History has taught us lessons that cannot be repeated. There is an old black and white news documentary film of chief Nazi propagandist Josef Goebbels stirring the masses in Berlin with fanatical screams of, “we want total war!” that cost the lives of about 50 million people in World War II.
The Nazi party in Germany was initially seen as a joke when it started parading through the streets of German cities in the 1920s, blaming the Jews for the economic ills of the country. But the hate speech escalated. Jewish shops were ransacked, then synagogues were torched before the mass-killing started at an unprecedented industrial scale.
Negative language not only spreads the fans of hate. It also does something to those who utter vile language. We can and should defuse hate language with words that have a healing energy.
In differential language analysis psychologists have found a correlation between language in social media and general well-being and health. Words such as “human, beings, nature, spiritual” suggested something larger than oneself and an important determinant of psychological well-being.” Happiness is contagious:
There is a stronger feeling of happiness living in a community with people who influence each other in their general feeling of well-being. Through geolocation researchers also determined a link between cardiovascular disease and language used in tweets. https.aaai.org/ocs/index
Negative words associated with disengagement and a feeling of lack of meaning and purpose in life were defined as “sick, hate, bored, chill, wtf, bored, soooo, freakin…” The karmic effect of hate language is that it will eventually trigger serious mental and health issues in the body of the perpetrator.
We know from our own experience that words with a harmonious ring such as love, harmony, beauty and light trigger an expansive energy, especially if they find expression in a choir sung with other people.
Humming the syllable OM has a particularly strong vibrational power. Many of the ancient Sanskrit, Aramaic and Latin syllables are known to have immense healing power across time and space. They also create a matrix of positive neuronal links in the brain and the vital body functions.
Hate language divides, separates and destroys. Positive language unites, heals and transforms.

Reino Gevers – Author, Mentor and Consultant

https://www.reinogevers.com

     

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Beyond control

In one of my recent leadership workshops it soon became apparent that several participants were highly stressed out by external matters in their institution beyond their control.

The result is a general feeling of helplessness, that, if not addressed, can lead to a life of silent misery and frustration that is the root cause of most depression.

During a stress situation we fall into tunnel vision, unable to see or perceive things from a different perspective.

Stress starts with a thought as much as opening the gate to a hallway of bliss starts with a positive emotional shift.

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Emotional shifting is replacing the negative thought with an inner memory, image, or event where we recall a deeply positive feeling.

Negative thought attracts negative people and situations. Becoming a magnet of higher energy frequency get to be a challenge when we are bombarded with a “ghetto blaster” of negative media.

Training the mind with thought discipline is like training the body for a marathon run. You start with small baby steps and take it from there. Awareness is the first step.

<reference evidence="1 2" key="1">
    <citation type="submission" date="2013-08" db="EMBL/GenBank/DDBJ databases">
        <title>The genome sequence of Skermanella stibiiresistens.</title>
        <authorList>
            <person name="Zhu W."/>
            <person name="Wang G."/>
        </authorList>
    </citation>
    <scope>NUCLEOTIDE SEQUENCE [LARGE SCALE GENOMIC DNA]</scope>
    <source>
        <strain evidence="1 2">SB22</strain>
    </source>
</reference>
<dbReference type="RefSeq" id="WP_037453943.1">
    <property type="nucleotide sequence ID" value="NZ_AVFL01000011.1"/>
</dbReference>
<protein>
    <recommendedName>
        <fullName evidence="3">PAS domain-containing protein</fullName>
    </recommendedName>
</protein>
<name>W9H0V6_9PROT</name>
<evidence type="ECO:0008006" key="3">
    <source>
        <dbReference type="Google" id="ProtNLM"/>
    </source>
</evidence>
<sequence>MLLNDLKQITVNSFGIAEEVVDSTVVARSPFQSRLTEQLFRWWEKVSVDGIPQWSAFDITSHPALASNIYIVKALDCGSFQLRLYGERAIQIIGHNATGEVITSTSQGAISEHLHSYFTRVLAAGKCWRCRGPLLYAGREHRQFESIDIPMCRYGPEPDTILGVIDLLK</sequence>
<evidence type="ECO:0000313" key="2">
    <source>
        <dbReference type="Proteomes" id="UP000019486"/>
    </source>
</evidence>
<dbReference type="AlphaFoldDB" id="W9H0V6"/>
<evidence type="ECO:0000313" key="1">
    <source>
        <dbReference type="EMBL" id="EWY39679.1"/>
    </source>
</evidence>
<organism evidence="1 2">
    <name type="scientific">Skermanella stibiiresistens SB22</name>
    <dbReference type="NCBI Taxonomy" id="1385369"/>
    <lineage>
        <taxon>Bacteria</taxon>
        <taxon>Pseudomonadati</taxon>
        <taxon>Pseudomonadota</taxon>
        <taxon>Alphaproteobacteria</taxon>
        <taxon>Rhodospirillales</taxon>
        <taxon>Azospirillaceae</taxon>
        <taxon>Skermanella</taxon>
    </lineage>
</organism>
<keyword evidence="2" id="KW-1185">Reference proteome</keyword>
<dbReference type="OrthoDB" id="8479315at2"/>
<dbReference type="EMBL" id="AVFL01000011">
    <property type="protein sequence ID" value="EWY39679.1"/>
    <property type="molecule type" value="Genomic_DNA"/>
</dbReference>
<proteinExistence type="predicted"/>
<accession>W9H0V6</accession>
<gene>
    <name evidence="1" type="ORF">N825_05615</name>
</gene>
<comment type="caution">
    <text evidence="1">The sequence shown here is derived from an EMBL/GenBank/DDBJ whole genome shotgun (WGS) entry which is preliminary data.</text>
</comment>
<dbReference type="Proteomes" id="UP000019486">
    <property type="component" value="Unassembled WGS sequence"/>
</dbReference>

Reino Gevers – Author, Mentor and Consultant

https://www.reinogevers.com

     

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Walls again?

I was one of the fortunate people to have witnessed the fall of the iron curtain when the wall came down between East and West Germany in 1989 and some months later saw the abolishing of apartheid in South Africa and the release of Nelson Mandela.

It was an epic and optimistic time in history when the “isms” of ideology seemed history. We seemed on the verge of creating a new world order of peace and a common humanity sharing the values of tolerance beyond ethnic and national boundaries.

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Photo by Patrick Tomasso on Unsplash

The current political narrative however seems a gigantic step backward with nations walling themselves off and politicians running a rhetoric that reminds dangerously of the 1930s when minorities like the Jews were blamed for all the economic ills. And, we only know too well where that led to.

For too long have we been complacent, enjoying one of the most prosperous and peaceful periods in human history.  There have been wars and there are still wars going on but its nothing compared to the two world wars, and the civil wars and religious conflicts of the dark Middle Ages that wrought havoc in Europe.

What transpires in the outer world is very much a reflection of the collective unconscious mind. We are at the moment at the crossroads where on the one side we have the future-orientated globally thinking, broad-minded part of society espousing  mutual tolerance of diverse races, cultures and religions.

On the other side is the backward orientated “me-and-my-nation first” culture of bigots and nationalists, who have not understood that the very basis of our current prosperity is rooted in close trade and cooperation between nations. The losers of globalization are told their jobs have been taken by immigrants.  The truth is that robotics and technology has been responsible for job losses. There is a perceived feeling of loss of culture and identity, interestingly enough often in areas that hardly have any foreigners.

Culture and identity is never static and always in flux . We pick up food, music, and clothing habits from many cultures. Even the major religions have integrated a mix of different beliefs and traditions.

Building walls is not the answer. The real challenge is to confront the inner walls built with the bricks of fear, the very distorted and colored perspective of the past and underlying prejudice.
Reino Gevers – Author, Mentor and Consultant

https://www.reinogevers.com

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Yielding to Nature

Our ancestors and the ancient tribes were firmly entrenched in the philosophy of the yielding to the forces of nature as opposed to the modern mindset of conquering and extracting from the earth.